The biological trigger for inherent behaviours such as eating, drinking and temperature control can be traced to the hypothalamus, an area of the diencephalon. This article will explore the hypothalamic role in such motivated behaviours. It is important to note that a motivated behaviour resulting from internal hypothalamic stimuli is only one aspect of what is a complex and integrated response.
The hypothalamus links the autonomic nervous system to the endocrine system and serves many vital functions. It is the homeostatic 'control centre' of the body, maintaining a balanced internal environment by having specific regulatory areas for body temperature, body weight, osmotic balance and blood pressure. It can be categorised as having three main outputs: the autonomic nervous system, the endocrine system and motivated behavioural response. The central role of the hypothalamus in motivated behaviour was proposed as early as 1954 by Eliot Stellar who suggested that "the amount of motivated behaviour is a direct function of the amount of activity in certain excitatory centres of the hypothalamus" (p6). This postulation has inspired a wealth of subsequent research.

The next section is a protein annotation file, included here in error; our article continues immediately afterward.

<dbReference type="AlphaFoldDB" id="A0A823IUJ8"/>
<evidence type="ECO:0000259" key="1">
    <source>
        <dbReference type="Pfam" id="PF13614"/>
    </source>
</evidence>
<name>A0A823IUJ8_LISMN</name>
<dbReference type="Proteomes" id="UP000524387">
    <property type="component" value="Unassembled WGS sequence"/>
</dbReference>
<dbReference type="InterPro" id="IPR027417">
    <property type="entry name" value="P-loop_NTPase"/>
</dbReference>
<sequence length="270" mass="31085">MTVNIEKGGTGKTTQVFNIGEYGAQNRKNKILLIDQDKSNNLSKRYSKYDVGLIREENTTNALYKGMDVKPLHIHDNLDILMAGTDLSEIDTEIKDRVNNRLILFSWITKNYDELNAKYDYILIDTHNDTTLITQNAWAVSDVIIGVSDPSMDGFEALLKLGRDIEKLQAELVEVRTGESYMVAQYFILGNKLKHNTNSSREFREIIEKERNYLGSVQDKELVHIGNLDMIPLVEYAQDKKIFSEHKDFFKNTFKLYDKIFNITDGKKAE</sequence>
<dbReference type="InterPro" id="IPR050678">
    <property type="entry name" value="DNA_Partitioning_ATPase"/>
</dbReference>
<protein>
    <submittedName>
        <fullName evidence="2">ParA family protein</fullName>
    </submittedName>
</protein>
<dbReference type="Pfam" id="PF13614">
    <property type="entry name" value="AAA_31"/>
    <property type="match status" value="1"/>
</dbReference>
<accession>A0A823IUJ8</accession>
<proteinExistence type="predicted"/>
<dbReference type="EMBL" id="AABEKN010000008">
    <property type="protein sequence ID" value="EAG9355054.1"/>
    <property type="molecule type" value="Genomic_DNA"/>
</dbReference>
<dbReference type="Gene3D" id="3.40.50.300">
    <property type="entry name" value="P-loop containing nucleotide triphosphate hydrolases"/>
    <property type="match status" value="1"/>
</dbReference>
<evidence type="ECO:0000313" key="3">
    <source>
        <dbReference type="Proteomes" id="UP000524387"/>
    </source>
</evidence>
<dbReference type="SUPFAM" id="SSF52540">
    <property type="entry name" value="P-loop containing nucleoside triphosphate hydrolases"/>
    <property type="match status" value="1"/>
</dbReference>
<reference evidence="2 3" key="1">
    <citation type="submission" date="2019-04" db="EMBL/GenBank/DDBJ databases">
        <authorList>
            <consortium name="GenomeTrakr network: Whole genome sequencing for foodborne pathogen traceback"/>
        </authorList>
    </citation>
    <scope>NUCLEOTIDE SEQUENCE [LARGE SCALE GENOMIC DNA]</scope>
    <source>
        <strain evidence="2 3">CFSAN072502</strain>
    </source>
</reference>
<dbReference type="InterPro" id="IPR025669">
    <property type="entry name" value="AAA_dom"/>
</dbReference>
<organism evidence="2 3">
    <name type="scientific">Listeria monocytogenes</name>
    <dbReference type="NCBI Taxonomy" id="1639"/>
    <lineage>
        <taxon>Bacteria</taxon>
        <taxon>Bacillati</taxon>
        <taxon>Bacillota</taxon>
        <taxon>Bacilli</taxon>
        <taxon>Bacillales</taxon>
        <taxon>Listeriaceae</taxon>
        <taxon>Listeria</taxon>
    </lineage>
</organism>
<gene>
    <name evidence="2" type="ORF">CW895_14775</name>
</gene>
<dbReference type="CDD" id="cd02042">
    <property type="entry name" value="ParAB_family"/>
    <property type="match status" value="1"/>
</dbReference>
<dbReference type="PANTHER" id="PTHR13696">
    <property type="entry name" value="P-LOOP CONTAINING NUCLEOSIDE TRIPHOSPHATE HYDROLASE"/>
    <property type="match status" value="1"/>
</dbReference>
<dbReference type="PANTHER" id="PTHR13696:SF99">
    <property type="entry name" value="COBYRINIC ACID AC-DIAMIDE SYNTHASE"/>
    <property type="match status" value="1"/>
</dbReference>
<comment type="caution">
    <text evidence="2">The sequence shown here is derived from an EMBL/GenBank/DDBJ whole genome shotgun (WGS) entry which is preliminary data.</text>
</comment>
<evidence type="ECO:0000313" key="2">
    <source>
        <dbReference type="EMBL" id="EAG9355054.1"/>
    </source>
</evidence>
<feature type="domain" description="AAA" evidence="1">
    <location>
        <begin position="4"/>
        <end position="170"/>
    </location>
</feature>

Much of this research has been in the field of thermoregulation. The body's ability to maintain a steady internal environment is of critical importance for survivalas many crucialbiochemical reactions will only function within a narrow temperature range. In 1961, Nakayama et al discovered thermosensitive neurons in the medial preoptic area of the hypothalamus. Subsequent research showed that stimulation of the hypothalamic region initiated humoral and visceromotor responses such as panting, shivering, sweating, vasodilation and vasoconstriction. However, somatic motor responses are also initiated by the lateral hypothalamus. It is much more effective to move around, rub your hands together or put on extra clothes if you are feeling cold. Similarly, if you are too warm you might remove some clothing or fan yourself to cool down. These motivated behaviours demonstrate that in contrast to a fixed stimulus response, motivated behaviour stimulated by the hypothalamus has a variable relationship between input and output. This interaction with our external environment may be a 'choice', however it is clear that the motivation to make these choices has a biological basis.